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2020 Salsman Award

Posted By Administration, Thursday, February 6, 2020


By Michael Lee              2020 SCCBA President


Nothing says, “This is your country too,” like a law that prevents your parents from owning property because your mother was born in Japan. When Richard Schramm was a toddler, his parents left Wyoming to live in Oregon because Wyoming law prevented his parents from owning property due to his mother’s Japanese ethnicity.


Richard is this year’s recipient of the Salsman Award. During his acceptance speech, he shared about this experience and how he is personally invested in advocating for diversity and inclusion in our legal profession. For almost 30 years, Richard has served as a member of the SCCBA’s Labor-Employment Law section, including as it Chairperson. He will Chair the committee once more in 2021 and has also served as a member of the SCCBA’s Board of Trustees, the Board’s Finance Committee, Chair and Presiding Arbitrator for the Fee Arbitration Committee, Member of the Rainbow and Diversity Committees, and as a Delegate to the American Bar Association.


It may be hard to believe that blatantly racist laws personally impacted people we know today. But discrimination and outright racism is not a historical note. It has and does directly impact people we know today. The blatant discrimination of the past has a ripple effect on subsequent thoughts and behavior. New metrics like Harvard’s Implicit Association Test have shown that all of us hold biases against different social groups. We are often even biased against our own groups.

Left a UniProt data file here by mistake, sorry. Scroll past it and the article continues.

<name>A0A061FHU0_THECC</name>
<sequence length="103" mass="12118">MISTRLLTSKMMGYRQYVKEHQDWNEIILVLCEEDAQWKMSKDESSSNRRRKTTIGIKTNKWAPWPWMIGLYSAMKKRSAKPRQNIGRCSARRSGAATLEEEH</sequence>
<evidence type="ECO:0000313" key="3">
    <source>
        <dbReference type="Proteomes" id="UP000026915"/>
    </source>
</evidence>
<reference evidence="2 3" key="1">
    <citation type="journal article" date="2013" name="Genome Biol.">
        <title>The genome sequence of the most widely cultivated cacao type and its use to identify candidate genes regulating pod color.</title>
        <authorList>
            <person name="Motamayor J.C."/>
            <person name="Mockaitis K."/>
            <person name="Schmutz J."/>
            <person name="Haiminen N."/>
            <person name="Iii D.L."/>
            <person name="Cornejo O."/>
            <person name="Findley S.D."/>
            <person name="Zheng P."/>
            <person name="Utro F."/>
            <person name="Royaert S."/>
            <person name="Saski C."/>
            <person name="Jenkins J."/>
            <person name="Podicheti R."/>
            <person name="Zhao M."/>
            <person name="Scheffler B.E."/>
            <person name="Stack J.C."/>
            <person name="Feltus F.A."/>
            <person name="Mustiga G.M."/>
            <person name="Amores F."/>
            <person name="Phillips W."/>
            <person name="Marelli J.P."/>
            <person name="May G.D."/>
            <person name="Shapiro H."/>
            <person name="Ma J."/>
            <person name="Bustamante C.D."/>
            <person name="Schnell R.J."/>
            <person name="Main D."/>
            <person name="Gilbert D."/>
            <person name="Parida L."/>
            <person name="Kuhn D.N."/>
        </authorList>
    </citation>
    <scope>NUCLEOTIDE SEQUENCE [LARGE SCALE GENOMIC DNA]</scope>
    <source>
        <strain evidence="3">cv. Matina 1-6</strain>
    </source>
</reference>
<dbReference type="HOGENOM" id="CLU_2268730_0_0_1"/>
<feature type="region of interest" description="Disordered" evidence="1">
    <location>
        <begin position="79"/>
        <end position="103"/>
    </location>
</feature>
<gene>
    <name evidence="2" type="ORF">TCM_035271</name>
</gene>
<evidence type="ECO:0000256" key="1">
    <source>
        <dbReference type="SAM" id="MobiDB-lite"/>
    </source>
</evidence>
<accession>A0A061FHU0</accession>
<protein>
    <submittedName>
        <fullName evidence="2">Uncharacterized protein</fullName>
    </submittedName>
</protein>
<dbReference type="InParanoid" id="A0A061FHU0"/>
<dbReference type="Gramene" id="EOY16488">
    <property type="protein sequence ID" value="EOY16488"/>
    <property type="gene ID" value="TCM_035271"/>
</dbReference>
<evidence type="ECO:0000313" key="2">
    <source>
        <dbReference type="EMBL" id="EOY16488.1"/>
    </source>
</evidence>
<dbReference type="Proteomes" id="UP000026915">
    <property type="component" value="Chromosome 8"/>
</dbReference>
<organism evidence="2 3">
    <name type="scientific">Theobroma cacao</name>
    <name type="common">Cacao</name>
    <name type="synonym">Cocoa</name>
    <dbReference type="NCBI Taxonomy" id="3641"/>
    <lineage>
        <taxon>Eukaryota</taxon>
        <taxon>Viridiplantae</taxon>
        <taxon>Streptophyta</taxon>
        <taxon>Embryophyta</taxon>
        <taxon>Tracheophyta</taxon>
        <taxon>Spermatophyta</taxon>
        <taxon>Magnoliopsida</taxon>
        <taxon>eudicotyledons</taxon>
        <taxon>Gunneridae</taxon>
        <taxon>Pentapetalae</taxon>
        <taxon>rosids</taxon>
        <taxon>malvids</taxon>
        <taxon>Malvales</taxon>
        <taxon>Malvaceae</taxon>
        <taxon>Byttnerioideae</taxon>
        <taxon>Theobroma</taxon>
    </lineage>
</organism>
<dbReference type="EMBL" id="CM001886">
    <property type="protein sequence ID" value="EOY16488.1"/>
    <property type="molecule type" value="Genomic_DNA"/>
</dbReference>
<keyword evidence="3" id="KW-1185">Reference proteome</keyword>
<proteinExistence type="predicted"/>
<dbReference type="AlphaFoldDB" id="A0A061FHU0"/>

It's now commonly accepted social science that young white men are evaluated for promotion based on potential while all other groups are promoted based on proven past leadership. So what we need to create a more level playing field is more women and minorities at the top right? However, “research suggests, it is women and nonwhites themselves who often impede the advancement of their own peers. They do not advocate for them when positions come open or there is an opportunity for a promotion, and they do not provide the mentorship and support that everybody needs to navigate their careers successfully.” Why is this? How do we address bias that is so deeply ingrained that we discriminate against ourselves?


Please join me in congratulating Richard for his award and in thanking him for his service to our legal community. Please join me in tackling the issue of increasing diversity and inclusion within our profession by having an honest discussion about the issues and the solutions. Please increase the size of our discussion pool by inviting your colleagues to join the Bar Association. 

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